NASSAU, Bahamas –Prime Minister Philip Davis Friday instructed that the Bahamian flag be flown at half-mast here and at the country’s embassies across the globe, as he led Bahamians in paying respect to the iconic actor, activist, director and ambassador, Sir Sidney Poitier, who died at the age of 94.
No cause of death has yet been disclosed, but Davis told a news conference that “Sir Sidney’s light will continue to shine brightly for generations to come” as he acknowledged that the world would mourn the passing of the son of the soil, who moved from picking tomatoes on Cat Island to captivate a global audience.
Davis, who extended “our deepest condolences to his family,” said even as the Bahamas mourn his passing “we celebrate the life of a great Bahamian, a cultural icon, an actor and film director, an entrepreneur, civil and human rights activist and latterly a diplomat.
“We admire the man not because of his colossus achievements, but also because of who he was. His strength of character, his willingness to stand up and be counted and the way he plotted and navigated his life’s journey.
“The boy who moved from the tomato farm of Cat Island to become a waiter in the United States. A young man who not only taught himself to read and write, who made the expression of words and thoughts and feelings central to his career,” Davis said, recalling his “rage against racial injustice through quiet dignity.
“Our country is in mourning,” Davis said, praising Sir Sidney for living up to the hallmark of the national anthem in which “we remind ourselves to see how the world marks the manner of our bearing.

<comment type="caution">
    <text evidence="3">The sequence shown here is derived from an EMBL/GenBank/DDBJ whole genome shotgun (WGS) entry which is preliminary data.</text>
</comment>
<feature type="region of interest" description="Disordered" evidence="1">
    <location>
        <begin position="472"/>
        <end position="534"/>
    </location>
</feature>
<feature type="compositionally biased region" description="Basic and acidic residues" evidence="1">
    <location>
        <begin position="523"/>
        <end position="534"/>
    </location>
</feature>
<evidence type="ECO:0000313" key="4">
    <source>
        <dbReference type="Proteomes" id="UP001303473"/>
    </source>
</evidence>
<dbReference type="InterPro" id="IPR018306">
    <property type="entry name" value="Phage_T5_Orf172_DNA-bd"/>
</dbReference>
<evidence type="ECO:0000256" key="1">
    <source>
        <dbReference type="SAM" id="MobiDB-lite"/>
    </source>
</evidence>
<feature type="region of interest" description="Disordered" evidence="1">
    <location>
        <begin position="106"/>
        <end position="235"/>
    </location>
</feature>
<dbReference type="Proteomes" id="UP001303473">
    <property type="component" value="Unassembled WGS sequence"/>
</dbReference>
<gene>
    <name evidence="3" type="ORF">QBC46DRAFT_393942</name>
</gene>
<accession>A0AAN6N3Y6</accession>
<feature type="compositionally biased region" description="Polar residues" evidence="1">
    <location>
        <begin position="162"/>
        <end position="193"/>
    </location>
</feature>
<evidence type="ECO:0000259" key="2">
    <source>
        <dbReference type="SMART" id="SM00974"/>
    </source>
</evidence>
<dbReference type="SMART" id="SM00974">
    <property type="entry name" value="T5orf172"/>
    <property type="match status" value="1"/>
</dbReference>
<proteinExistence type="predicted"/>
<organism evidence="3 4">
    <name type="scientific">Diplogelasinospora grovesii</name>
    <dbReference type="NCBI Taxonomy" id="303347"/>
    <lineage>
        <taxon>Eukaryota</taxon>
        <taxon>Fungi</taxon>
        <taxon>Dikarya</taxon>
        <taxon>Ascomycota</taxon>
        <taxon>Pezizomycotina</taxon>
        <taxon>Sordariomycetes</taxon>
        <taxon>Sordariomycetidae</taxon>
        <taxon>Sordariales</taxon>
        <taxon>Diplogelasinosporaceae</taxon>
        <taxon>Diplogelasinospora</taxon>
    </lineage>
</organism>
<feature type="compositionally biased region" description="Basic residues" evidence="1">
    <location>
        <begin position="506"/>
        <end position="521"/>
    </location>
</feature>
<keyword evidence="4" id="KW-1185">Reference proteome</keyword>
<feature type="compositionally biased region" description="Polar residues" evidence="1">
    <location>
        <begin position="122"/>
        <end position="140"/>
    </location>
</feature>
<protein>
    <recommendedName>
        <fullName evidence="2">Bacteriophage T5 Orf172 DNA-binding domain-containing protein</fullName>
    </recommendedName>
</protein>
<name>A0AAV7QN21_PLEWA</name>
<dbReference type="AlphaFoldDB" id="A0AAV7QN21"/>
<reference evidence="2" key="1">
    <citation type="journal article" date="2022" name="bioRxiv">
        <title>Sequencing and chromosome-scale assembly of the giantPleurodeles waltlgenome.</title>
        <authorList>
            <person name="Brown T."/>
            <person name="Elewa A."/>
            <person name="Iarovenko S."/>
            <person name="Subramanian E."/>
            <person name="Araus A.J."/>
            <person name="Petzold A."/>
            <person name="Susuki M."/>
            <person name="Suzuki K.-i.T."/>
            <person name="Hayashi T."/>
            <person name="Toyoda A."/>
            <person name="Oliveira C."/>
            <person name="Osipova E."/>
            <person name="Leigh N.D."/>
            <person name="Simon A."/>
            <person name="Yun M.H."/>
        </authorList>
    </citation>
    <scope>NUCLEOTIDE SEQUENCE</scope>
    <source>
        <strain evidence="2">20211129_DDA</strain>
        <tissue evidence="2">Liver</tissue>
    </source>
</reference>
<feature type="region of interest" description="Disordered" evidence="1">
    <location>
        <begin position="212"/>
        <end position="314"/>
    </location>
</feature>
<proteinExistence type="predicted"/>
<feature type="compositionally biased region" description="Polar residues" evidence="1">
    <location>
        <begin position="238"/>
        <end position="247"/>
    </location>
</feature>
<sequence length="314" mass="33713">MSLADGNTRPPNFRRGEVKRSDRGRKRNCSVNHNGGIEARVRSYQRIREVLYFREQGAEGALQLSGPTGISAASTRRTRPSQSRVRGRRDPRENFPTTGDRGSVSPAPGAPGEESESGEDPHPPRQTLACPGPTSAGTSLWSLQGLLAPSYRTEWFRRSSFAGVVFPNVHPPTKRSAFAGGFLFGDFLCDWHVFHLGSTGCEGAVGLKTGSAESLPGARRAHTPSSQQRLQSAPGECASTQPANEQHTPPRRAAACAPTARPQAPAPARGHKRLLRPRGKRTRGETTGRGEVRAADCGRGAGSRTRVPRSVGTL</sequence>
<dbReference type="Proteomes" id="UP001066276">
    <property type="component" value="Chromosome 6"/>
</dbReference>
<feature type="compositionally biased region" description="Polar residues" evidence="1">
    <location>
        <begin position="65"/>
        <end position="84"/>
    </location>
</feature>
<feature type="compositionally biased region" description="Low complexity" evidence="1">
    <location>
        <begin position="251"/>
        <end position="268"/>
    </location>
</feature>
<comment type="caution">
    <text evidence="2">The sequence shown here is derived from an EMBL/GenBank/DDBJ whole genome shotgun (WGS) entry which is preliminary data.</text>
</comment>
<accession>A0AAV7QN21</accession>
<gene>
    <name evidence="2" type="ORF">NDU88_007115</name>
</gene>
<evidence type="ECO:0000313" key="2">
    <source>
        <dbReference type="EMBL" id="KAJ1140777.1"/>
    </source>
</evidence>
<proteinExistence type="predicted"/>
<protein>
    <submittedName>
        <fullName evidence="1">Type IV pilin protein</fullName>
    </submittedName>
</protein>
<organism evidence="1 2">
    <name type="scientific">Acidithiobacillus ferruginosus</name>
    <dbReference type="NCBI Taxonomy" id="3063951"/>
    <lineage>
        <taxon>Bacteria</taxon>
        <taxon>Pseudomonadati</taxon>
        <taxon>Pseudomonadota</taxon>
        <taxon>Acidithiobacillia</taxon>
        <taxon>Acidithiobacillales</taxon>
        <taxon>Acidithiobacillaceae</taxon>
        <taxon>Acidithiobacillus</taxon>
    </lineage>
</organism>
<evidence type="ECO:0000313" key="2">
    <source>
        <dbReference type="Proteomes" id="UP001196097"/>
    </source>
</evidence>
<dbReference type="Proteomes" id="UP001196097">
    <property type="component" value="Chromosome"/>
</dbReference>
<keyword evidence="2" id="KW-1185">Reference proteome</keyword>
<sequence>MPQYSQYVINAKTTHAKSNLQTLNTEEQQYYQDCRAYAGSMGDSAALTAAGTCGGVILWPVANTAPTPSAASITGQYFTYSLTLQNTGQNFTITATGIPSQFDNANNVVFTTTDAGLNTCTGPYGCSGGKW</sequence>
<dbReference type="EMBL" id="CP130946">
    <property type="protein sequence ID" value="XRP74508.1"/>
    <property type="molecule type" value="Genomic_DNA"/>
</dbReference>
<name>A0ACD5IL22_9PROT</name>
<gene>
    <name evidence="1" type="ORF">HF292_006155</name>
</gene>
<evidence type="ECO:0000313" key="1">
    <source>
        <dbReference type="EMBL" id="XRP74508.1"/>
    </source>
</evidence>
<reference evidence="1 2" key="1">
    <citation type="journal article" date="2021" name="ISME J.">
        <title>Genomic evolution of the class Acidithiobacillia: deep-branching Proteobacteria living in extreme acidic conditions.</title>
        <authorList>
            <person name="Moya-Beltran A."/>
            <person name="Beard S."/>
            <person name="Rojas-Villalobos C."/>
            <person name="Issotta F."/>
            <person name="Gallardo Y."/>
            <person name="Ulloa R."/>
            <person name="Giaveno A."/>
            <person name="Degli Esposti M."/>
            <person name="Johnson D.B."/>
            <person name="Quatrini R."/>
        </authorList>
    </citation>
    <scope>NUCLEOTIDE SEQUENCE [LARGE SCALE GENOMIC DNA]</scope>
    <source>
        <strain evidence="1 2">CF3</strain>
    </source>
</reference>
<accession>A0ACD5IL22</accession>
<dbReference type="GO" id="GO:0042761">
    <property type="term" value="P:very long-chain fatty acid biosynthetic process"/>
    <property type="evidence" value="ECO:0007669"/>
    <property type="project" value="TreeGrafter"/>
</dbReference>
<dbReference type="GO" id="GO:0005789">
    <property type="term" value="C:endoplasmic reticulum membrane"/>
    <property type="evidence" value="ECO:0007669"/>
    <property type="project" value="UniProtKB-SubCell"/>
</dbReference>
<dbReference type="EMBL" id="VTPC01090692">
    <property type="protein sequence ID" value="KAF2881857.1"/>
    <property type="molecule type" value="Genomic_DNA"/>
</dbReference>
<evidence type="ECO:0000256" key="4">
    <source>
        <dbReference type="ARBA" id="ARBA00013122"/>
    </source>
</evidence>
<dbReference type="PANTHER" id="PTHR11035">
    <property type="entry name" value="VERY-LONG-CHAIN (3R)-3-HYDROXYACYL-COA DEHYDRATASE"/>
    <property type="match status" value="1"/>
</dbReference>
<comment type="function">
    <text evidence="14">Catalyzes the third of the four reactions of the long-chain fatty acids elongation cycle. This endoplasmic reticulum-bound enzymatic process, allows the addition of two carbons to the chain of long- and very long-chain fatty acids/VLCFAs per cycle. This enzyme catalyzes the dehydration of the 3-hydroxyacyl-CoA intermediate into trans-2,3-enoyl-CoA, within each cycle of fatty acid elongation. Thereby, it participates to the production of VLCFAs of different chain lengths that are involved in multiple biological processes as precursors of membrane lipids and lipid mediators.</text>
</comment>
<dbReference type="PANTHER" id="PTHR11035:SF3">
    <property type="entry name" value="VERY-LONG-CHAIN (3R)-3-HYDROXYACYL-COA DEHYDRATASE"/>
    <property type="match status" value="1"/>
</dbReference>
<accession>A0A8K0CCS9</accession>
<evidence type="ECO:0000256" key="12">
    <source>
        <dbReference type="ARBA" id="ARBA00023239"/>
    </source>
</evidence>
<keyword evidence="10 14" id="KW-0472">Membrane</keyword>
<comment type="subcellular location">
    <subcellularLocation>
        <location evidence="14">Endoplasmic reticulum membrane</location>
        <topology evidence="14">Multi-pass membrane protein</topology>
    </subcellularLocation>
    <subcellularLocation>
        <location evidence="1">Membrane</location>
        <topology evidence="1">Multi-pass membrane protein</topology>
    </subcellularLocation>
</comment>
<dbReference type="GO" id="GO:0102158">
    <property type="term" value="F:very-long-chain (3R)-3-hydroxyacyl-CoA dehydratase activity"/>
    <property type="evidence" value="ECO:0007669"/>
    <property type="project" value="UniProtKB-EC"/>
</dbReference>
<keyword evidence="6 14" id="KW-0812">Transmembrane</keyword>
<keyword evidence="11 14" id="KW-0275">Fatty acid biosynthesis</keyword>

“Sir Sidney’s bearing upon the world shines as among the best of us,” he added.
Deputy Prime Minister, Chester Cooper, in paying tribute to “an icon; a hero, a mentor, a fighter, a national treasure,” said he “was conflicted with great sadness and a sense of celebration when I learned of the passing of Sir Sidney Poitier.
Sadness that he would no longer be here to tell him how much he means to us, but celebration that he did so much to show the world that those from the humblest beginnings can change the world and that we gave him his flowers while he was with us.
“He will be missed sorely, but his is a legacy that will never be forgotten. We loved him and he knew that. Rest In Peace and Rise In Glory, Sir Sidney. Your work on this earthly realm is done. We know you are among the angels. Your rest is well deserved,” Cooper wrote on his Facebook page.
Sir Sidney was the first black actor to win an Academy Award for his role in Lilies of the Field in 1964. He was the first Black actor nominated for a Best Actor Academy Award for the 1958 movie “The Defiant Ones,” and over the years, he has earned numerous honors and awards in a career spanning several decades.
Some of his other most memorable roles include ‘Blackboard Jungle’ as Gregory Miller, a student at an interracial inner-city school; ‘Guess who’s coming to Dinner’, a daring indictment to racism as it presented a positive depiction of an interracial couple at a time when interracial marriage remained illegal in numerous states; and ‘To Sit, With Love’, an out of work engineer who takes on a job teaching an all-white class of students in the slums of London’s East End.